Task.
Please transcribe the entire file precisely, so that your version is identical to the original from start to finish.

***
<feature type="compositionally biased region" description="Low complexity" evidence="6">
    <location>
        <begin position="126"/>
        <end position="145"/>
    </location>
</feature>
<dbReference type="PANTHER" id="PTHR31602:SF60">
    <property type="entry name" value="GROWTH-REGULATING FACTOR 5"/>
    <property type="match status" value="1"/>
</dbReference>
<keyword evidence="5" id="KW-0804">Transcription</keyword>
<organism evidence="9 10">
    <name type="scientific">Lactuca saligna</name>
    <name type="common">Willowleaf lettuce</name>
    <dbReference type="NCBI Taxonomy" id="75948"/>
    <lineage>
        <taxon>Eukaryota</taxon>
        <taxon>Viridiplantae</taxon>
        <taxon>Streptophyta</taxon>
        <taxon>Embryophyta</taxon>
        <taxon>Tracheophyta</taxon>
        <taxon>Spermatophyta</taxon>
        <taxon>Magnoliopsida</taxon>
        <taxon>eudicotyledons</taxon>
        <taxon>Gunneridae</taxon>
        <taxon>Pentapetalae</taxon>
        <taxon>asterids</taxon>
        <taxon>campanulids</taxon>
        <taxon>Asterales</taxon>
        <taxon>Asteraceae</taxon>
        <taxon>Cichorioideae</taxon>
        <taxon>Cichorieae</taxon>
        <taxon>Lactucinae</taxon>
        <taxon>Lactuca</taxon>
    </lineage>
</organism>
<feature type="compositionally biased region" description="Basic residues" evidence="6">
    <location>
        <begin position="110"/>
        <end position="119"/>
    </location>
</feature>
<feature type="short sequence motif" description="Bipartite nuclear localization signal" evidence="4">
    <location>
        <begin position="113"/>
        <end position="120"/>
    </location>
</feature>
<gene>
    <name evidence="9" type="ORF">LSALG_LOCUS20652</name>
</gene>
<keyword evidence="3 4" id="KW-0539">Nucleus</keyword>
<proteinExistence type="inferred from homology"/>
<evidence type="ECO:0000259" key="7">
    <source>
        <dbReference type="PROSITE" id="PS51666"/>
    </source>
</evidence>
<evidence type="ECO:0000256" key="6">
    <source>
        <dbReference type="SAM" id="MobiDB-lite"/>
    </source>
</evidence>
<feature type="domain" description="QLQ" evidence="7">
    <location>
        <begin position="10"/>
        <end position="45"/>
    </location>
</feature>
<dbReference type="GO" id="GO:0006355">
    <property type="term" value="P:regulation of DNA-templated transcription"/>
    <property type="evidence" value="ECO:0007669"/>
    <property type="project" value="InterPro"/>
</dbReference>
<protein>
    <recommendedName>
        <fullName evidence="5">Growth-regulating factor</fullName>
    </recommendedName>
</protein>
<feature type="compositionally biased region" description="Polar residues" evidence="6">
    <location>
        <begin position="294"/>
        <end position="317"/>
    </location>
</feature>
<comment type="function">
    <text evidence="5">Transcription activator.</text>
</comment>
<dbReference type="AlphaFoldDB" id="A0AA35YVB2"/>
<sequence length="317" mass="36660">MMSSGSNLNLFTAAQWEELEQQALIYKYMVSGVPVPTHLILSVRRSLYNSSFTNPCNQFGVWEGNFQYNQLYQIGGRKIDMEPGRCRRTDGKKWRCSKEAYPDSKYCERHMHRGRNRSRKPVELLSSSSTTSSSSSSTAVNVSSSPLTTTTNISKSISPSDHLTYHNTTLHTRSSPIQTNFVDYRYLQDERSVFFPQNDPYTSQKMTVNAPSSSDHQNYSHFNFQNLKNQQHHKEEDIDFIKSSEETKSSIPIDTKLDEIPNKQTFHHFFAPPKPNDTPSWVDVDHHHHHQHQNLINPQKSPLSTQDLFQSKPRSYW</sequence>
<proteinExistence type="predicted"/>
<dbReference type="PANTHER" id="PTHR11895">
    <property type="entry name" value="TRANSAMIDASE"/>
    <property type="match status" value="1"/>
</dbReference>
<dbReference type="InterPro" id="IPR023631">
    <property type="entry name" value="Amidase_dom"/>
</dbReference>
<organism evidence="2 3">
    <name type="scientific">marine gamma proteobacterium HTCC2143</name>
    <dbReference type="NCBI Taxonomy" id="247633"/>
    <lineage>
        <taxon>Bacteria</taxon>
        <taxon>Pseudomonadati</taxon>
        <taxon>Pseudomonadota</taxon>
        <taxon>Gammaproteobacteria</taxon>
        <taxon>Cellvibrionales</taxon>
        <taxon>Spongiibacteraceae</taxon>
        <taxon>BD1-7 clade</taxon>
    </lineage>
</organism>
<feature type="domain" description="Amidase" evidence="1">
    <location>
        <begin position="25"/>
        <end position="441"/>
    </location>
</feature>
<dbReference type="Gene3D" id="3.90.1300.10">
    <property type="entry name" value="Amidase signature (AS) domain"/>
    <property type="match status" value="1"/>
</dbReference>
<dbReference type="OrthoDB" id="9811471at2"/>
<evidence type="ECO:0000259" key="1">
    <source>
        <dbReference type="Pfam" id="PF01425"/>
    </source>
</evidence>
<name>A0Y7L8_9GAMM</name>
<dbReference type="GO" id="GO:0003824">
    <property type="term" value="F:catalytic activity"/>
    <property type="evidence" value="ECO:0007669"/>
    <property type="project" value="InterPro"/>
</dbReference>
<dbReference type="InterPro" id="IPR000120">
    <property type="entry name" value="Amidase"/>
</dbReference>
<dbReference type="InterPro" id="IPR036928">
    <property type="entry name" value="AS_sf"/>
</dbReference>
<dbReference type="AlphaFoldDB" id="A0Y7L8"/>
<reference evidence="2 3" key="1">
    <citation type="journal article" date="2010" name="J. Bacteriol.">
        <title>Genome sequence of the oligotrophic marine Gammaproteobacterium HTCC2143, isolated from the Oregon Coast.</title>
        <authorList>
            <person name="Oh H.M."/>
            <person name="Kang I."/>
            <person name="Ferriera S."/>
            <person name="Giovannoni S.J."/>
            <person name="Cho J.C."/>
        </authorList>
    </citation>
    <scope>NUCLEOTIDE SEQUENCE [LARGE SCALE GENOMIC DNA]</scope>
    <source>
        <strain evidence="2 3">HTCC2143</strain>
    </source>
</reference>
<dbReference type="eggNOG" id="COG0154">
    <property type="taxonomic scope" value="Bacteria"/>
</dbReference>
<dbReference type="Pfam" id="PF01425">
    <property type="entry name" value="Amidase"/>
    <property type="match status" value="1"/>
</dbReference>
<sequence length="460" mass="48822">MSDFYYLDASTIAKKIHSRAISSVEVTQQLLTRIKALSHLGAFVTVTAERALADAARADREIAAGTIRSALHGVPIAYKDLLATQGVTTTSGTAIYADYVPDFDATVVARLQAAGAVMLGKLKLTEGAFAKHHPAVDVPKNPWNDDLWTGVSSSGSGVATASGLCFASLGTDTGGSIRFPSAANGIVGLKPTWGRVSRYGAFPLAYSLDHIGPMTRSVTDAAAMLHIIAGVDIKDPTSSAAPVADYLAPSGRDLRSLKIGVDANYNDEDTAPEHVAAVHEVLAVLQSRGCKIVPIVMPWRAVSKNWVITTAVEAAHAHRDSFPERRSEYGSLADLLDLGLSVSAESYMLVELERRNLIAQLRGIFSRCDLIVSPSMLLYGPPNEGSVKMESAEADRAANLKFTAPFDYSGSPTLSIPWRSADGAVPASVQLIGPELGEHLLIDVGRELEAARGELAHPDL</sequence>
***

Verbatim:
<feature type="compositionally biased region" description="Low complexity" evidence="6">
    <location>
        <begin position="126"/>
        <end position="145"/>
    </location>
</feature>
<dbReference type="PANTHER" id="PTHR31602:SF60">
    <property type="entry name" value="GROWTH-REGULATING FACTOR 5"/>
    <property type="match status" value="1"/>
</dbReference>
<keyword evidence="5" id="KW-0804">Transcription</keyword>
<organism evidence="9 10">
    <name type="scientific">Lactuca saligna</name>
    <name type="common">Willowleaf lettuce</name>
    <dbReference type="NCBI Taxonomy" id="75948"/>
    <lineage>
        <taxon>Eukaryota</taxon>
        <taxon>Viridiplantae</taxon>
        <taxon>Streptophyta</taxon>
        <taxon>Embryophyta</taxon>
        <taxon>Tracheophyta</taxon>
        <taxon>Spermatophyta</taxon>
        <taxon>Magnoliopsida</taxon>
        <taxon>eudicotyledons</taxon>
        <taxon>Gunneridae</taxon>
        <taxon>Pentapetalae</taxon>
        <taxon>asterids</taxon>
        <taxon>campanulids</taxon>
        <taxon>Asterales</taxon>
        <taxon>Asteraceae</taxon>
        <taxon>Cichorioideae</taxon>
        <taxon>Cichorieae</taxon>
        <taxon>Lactucinae</taxon>
        <taxon>Lactuca</taxon>
    </lineage>
</organism>
<feature type="compositionally biased region" description="Basic residues" evidence="6">
    <location>
        <begin position="110"/>
        <end position="119"/>
    </location>
</feature>
<feature type="short sequence motif" description="Bipartite nuclear localization signal" evidence="4">
    <location>
        <begin position="113"/>
        <end position="120"/>
    </location>
</feature>
<gene>
    <name evidence="9" type="ORF">LSALG_LOCUS20652</name>
</gene>
<keyword evidence="3 4" id="KW-0539">Nucleus</keyword>
<proteinExistence type="inferred from homology"/>
<evidence type="ECO:0000259" key="7">
    <source>
        <dbReference type="PROSITE" id="PS51666"/>
    </source>
</evidence>
<evidence type="ECO:0000256" key="6">
    <source>
        <dbReference type="SAM" id="MobiDB-lite"/>
    </source>
</evidence>
<feature type="domain" description="QLQ" evidence="7">
    <location>
        <begin position="10"/>
        <end position="45"/>
    </location>
</feature>
<dbReference type="GO" id="GO:0006355">
    <property type="term" value="P:regulation of DNA-templated transcription"/>
    <property type="evidence" value="ECO:0007669"/>
    <property type="project" value="InterPro"/>
</dbReference>
<protein>
    <recommendedName>
        <fullName evidence="5">Growth-regulating factor</fullName>
    </recommendedName>
</protein>
<feature type="compositionally biased region" description="Polar residues" evidence="6">
    <location>
        <begin position="294"/>
        <end position="317"/>
    </location>
</feature>
<comment type="function">
    <text evidence="5">Transcription activator.</text>
</comment>
<dbReference type="AlphaFoldDB" id="A0AA35YVB2"/>
<sequence length="317" mass="36660">MMSSGSNLNLFTAAQWEELEQQALIYKYMVSGVPVPTHLILSVRRSLYNSSFTNPCNQFGVWEGNFQYNQLYQIGGRKIDMEPGRCRRTDGKKWRCSKEAYPDSKYCERHMHRGRNRSRKPVELLSSSSTTSSSSSSTAVNVSSSPLTTTTNISKSISPSDHLTYHNTTLHTRSSPIQTNFVDYRYLQDERSVFFPQNDPYTSQKMTVNAPSSSDHQNYSHFNFQNLKNQQHHKEEDIDFIKSSEETKSSIPIDTKLDEIPNKQTFHHFFAPPKPNDTPSWVDVDHHHHHQHQNLINPQKSPLSTQDLFQSKPRSYW</sequence>
<proteinExistence type="predicted"/>
<dbReference type="PANTHER" id="PTHR11895">
    <property type="entry name" value="TRANSAMIDASE"/>
    <property type="match status" value="1"/>
</dbReference>
<dbReference type="InterPro" id="IPR023631">
    <property type="entry name" value="Amidase_dom"/>
</dbReference>
<organism evidence="2 3">
    <name type="scientific">marine gamma proteobacterium HTCC2143</name>
    <dbReference type="NCBI Taxonomy" id="247633"/>
    <lineage>
        <taxon>Bacteria</taxon>
        <taxon>Pseudomonadati</taxon>
        <taxon>Pseudomonadota</taxon>
        <taxon>Gammaproteobacteria</taxon>
        <taxon>Cellvibrionales</taxon>
        <taxon>Spongiibacteraceae</taxon>
        <taxon>BD1-7 clade</taxon>
    </lineage>
</organism>
<feature type="domain" description="Amidase" evidence="1">
    <location>
        <begin position="25"/>
        <end position="441"/>
    </location>
</feature>
<dbReference type="Gene3D" id="3.90.1300.10">
    <property type="entry name" value="Amidase signature (AS) domain"/>
    <property type="match status" value="1"/>
</dbReference>
<dbReference type="OrthoDB" id="9811471at2"/>
<evidence type="ECO:0000259" key="1">
    <source>
        <dbReference type="Pfam" id="PF01425"/>
    </source>
</evidence>
<name>A0Y7L8_9GAMM</name>
<dbReference type="GO" id="GO:0003824">
    <property type="term" value="F:catalytic activity"/>
    <property type="evidence" value="ECO:0007669"/>
    <property type="project" value="InterPro"/>
</dbReference>
<dbReference type="InterPro" id="IPR000120">
    <property type="entry name" value="Amidase"/>
</dbReference>
<dbReference type="InterPro" id="IPR036928">
    <property type="entry name" value="AS_sf"/>
</dbReference>
<dbReference type="AlphaFoldDB" id="A0Y7L8"/>
<reference evidence="2 3" key="1">
    <citation type="journal article" date="2010" name="J. Bacteriol.">
        <title>Genome sequence of the oligotrophic marine Gammaproteobacterium HTCC2143, isolated from the Oregon Coast.</title>
        <authorList>
            <person name="Oh H.M."/>
            <person name="Kang I."/>
            <person name="Ferriera S."/>
            <person name="Giovannoni S.J."/>
            <person name="Cho J.C."/>
        </authorList>
    </citation>
    <scope>NUCLEOTIDE SEQUENCE [LARGE SCALE GENOMIC DNA]</scope>
    <source>
        <strain evidence="2 3">HTCC2143</strain>
    </source>
</reference>
<dbReference type="eggNOG" id="COG0154">
    <property type="taxonomic scope" value="Bacteria"/>
</dbReference>
<dbReference type="Pfam" id="PF01425">
    <property type="entry name" value="Amidase"/>
    <property type="match status" value="1"/>
</dbReference>
<sequence length="460" mass="48822">MSDFYYLDASTIAKKIHSRAISSVEVTQQLLTRIKALSHLGAFVTVTAERALADAARADREIAAGTIRSALHGVPIAYKDLLATQGVTTTSGTAIYADYVPDFDATVVARLQAAGAVMLGKLKLTEGAFAKHHPAVDVPKNPWNDDLWTGVSSSGSGVATASGLCFASLGTDTGGSIRFPSAANGIVGLKPTWGRVSRYGAFPLAYSLDHIGPMTRSVTDAAAMLHIIAGVDIKDPTSSAAPVADYLAPSGRDLRSLKIGVDANYNDEDTAPEHVAAVHEVLAVLQSRGCKIVPIVMPWRAVSKNWVITTAVEAAHAHRDSFPERRSEYGSLADLLDLGLSVSAESYMLVELERRNLIAQLRGIFSRCDLIVSPSMLLYGPPNEGSVKMESAEADRAANLKFTAPFDYSGSPTLSIPWRSADGAVPASVQLIGPELGEHLLIDVGRELEAARGELAHPDL</sequence>